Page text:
Thankfully, when the scammer locksmith called Mariya Savchyshyn to say that he’s done, she caught on. Locksmith Calgary refused to provide an itemized invoice for the inflated invoice which was triple the cost, $773.85 as per CBC.
“And I’m like, that’s weird, because usually the customer has to receive an invoice, look at it and then pay, right?” said Savchyshyn.
“I’m an accountant myself, and I know that no one is going to send me money until they see the invoice.”
When Savchyshyn refused to pay without knowing exactly what she was paying for — she says the company threatened to send the bill to a collection agency.
Terry Whin-Yates states that threats are common with scammer locksmiths. We’ve heard from people that the scammer locksmiths have gotten violent with violent threats, verbal threats, death threats and unfortunately much more.
“I just want to warn people because someone … might be scared because that company is scaring people by saying they’ll send them to collections,” she said.
“They might be scared and just pay $800 for a lock, it’s ridiculous.”
A scammer locksmith will have a hard time sending you to a legitimate collections agency. Collection agencies are not stupid, they will ask for supporting documentation which the scammer locksmiths will not have. Do not be fooled by the collection agency trick. If they do send you to collections, you can fight it by signing up to a low-cost service called LegalShield.
Company says invoices issued after payment
“Locksmith Calgary told CBC Calgary they don’t provide a billing service, even for larger companies, and require all payments be made before an invoice is issued.”
This should be an immediate red flag. No legitimate company issues an invoice after payment. We, for example always issue an itemized invoice before the customer pays, because that’s the correct way of doing business. If a customer has a question, we’re always there to answer that question.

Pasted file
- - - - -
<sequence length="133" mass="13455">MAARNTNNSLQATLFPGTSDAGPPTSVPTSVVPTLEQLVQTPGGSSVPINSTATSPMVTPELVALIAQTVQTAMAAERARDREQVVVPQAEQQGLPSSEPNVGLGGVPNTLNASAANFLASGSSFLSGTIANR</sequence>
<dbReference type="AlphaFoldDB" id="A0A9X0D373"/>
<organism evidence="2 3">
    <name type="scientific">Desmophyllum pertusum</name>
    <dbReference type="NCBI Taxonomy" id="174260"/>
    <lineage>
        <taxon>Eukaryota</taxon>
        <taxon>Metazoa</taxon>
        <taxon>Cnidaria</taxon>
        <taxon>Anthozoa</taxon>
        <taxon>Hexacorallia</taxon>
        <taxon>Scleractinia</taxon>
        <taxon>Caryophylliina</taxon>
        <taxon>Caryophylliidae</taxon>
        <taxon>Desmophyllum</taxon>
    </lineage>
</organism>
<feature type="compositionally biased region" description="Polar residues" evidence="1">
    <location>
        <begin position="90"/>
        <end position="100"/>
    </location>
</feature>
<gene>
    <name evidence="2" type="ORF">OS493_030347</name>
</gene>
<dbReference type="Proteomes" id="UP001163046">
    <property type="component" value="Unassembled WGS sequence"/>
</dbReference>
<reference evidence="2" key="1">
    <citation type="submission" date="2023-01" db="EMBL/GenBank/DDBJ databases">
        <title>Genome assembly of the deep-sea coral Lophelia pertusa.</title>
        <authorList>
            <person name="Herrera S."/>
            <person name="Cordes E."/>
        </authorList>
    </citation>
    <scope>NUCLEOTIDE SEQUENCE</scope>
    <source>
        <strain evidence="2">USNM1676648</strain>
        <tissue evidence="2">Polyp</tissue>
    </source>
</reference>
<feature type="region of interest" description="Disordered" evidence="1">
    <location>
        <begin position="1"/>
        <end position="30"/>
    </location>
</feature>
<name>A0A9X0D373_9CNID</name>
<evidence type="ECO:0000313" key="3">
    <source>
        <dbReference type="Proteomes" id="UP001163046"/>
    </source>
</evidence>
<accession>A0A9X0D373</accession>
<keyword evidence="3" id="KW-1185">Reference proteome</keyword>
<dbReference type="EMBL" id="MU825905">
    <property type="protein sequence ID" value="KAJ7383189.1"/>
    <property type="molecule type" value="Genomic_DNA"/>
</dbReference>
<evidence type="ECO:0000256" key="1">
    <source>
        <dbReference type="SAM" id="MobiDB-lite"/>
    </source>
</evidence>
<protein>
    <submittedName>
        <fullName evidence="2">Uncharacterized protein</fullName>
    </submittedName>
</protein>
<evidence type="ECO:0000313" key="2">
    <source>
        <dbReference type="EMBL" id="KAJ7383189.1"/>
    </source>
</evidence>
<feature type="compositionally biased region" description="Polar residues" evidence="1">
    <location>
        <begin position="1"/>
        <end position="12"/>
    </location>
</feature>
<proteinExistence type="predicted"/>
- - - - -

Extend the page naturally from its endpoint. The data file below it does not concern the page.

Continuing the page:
It is ok to ask the locksmith who their credit card processor is for collecting payments. Credit card processors are the companies that collect your payment on behalf of the merchant and then provide the merchant with the funds. Names of some credit card processors are: Moneris, Square, Payfirma, Helcim, Stripe. If the locksmith doesn’t know or refuses to answer the question, refuse to pay. If they demand cash, refuse to pay.
“On their website, Locksmith Calgary lists their service call fee as $15 plus labour and hardware costs. A lock change is listed as $35 dollars and a lock re-key as $19.”
“While speaking with CBC Calgary, Locksmith Calgary couldn’t say why the bill was so high, but said they’d since agreed to lower it to $300.”
Shouldn’t a company know their invoices? This is a trick that scammer locksmiths like locksmith Calgary do. When approached by authorities or by a large media outlet like CBC Calgary, they start acting stupid. Mariya Savchyshyn should still dispute the charges with her credit card company and get the full sum back.
We’ve baited the scammer locksmiths before with the help of the media. Check out Terry Whin-Yates collaboration with CTV News with our undercover investigation on locksmith scammers.
Hi there, we’re CTV,” said McLaughlin, “Why are you charging $255? It’s not a difficult lock and it says 15 service call and $35 on the website.”
“And up,” said the locksmith, “It depends on the lock.”
“That’s an easy lock,” McLaughlin said.
“No, it’s not easy. Five pins, medium security,” he explains.
The locksmith showed McLaughlin his security license, which showed he’s a locksmith under supervision and then he called his boss.
“Why are you charging so much?” McLaughlin asked into the phone.
“It’s none of your business,” said the boss.
Here’s the thing about scammer locksmiths. They utilize a central call centre for lead generation services. When you call a scammer locksmith like locksmith Calgary, you’re not dealing with the actual locksmith that’s coming out to service your lock. These scammers pay these call centres around 20% for the lead and taking the call.
While the people in the call centre may seem nice, don’t be fooled, they’re not the ones coming out to work on your lock.
Terry Whin-Yates is a 3rd Generation Locksmith with a BA (Hons) Criminology. He has 35 years experience in the locksmith and security industry and is a locksmith trainer providing locksmith training to people and businesses all across North America. Terry Whin-Yates‘ BC Security License is B4227.